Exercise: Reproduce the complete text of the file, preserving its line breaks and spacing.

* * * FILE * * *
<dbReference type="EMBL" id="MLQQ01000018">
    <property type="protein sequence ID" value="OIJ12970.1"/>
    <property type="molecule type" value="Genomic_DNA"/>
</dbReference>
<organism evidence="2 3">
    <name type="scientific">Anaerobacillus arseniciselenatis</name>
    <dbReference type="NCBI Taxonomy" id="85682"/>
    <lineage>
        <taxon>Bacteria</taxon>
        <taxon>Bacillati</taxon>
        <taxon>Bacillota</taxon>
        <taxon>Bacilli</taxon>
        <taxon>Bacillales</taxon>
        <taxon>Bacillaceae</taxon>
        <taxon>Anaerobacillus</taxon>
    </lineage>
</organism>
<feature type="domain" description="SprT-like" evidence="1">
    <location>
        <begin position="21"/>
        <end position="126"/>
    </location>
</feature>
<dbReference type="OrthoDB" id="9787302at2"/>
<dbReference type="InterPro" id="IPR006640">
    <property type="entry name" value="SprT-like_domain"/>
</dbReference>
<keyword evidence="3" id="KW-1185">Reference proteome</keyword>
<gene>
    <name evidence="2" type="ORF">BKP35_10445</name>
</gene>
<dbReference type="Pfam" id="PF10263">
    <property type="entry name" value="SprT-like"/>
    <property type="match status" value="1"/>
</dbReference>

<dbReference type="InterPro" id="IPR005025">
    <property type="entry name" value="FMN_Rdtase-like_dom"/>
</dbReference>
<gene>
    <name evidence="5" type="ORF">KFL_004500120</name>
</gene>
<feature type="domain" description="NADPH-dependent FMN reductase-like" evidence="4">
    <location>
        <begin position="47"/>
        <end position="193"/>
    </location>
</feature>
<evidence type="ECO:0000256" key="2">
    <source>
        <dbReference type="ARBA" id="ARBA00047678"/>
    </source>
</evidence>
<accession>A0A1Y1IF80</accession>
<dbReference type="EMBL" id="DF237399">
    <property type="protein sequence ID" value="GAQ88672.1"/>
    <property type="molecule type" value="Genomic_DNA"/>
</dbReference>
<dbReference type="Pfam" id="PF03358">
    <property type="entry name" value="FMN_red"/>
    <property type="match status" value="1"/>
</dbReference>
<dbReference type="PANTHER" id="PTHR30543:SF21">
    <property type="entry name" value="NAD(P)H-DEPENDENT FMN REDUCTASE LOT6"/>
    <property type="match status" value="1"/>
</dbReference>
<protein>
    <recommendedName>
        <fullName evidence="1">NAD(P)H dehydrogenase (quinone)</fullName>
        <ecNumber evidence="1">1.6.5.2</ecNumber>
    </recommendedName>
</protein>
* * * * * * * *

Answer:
<dbReference type="EMBL" id="MLQQ01000018">
    <property type="protein sequence ID" value="OIJ12970.1"/>
    <property type="molecule type" value="Genomic_DNA"/>
</dbReference>
<organism evidence="2 3">
    <name type="scientific">Anaerobacillus arseniciselenatis</name>
    <dbReference type="NCBI Taxonomy" id="85682"/>
    <lineage>
        <taxon>Bacteria</taxon>
        <taxon>Bacillati</taxon>
        <taxon>Bacillota</taxon>
        <taxon>Bacilli</taxon>
        <taxon>Bacillales</taxon>
        <taxon>Bacillaceae</taxon>
        <taxon>Anaerobacillus</taxon>
    </lineage>
</organism>
<feature type="domain" description="SprT-like" evidence="1">
    <location>
        <begin position="21"/>
        <end position="126"/>
    </location>
</feature>
<dbReference type="OrthoDB" id="9787302at2"/>
<dbReference type="InterPro" id="IPR006640">
    <property type="entry name" value="SprT-like_domain"/>
</dbReference>
<keyword evidence="3" id="KW-1185">Reference proteome</keyword>
<gene>
    <name evidence="2" type="ORF">BKP35_10445</name>
</gene>
<dbReference type="Pfam" id="PF10263">
    <property type="entry name" value="SprT-like"/>
    <property type="match status" value="1"/>
</dbReference>

<dbReference type="InterPro" id="IPR005025">
    <property type="entry name" value="FMN_Rdtase-like_dom"/>
</dbReference>
<gene>
    <name evidence="5" type="ORF">KFL_004500120</name>
</gene>
<feature type="domain" description="NADPH-dependent FMN reductase-like" evidence="4">
    <location>
        <begin position="47"/>
        <end position="193"/>
    </location>
</feature>
<evidence type="ECO:0000256" key="2">
    <source>
        <dbReference type="ARBA" id="ARBA00047678"/>
    </source>
</evidence>
<accession>A0A1Y1IF80</accession>
<dbReference type="EMBL" id="DF237399">
    <property type="protein sequence ID" value="GAQ88672.1"/>
    <property type="molecule type" value="Genomic_DNA"/>
</dbReference>
<dbReference type="Pfam" id="PF03358">
    <property type="entry name" value="FMN_red"/>
    <property type="match status" value="1"/>
</dbReference>
<dbReference type="PANTHER" id="PTHR30543:SF21">
    <property type="entry name" value="NAD(P)H-DEPENDENT FMN REDUCTASE LOT6"/>
    <property type="match status" value="1"/>
</dbReference>
<protein>
    <recommendedName>
        <fullName evidence="1">NAD(P)H dehydrogenase (quinone)</fullName>
        <ecNumber evidence="1">1.6.5.2</ecNumber>
    </recommendedName>
</protein>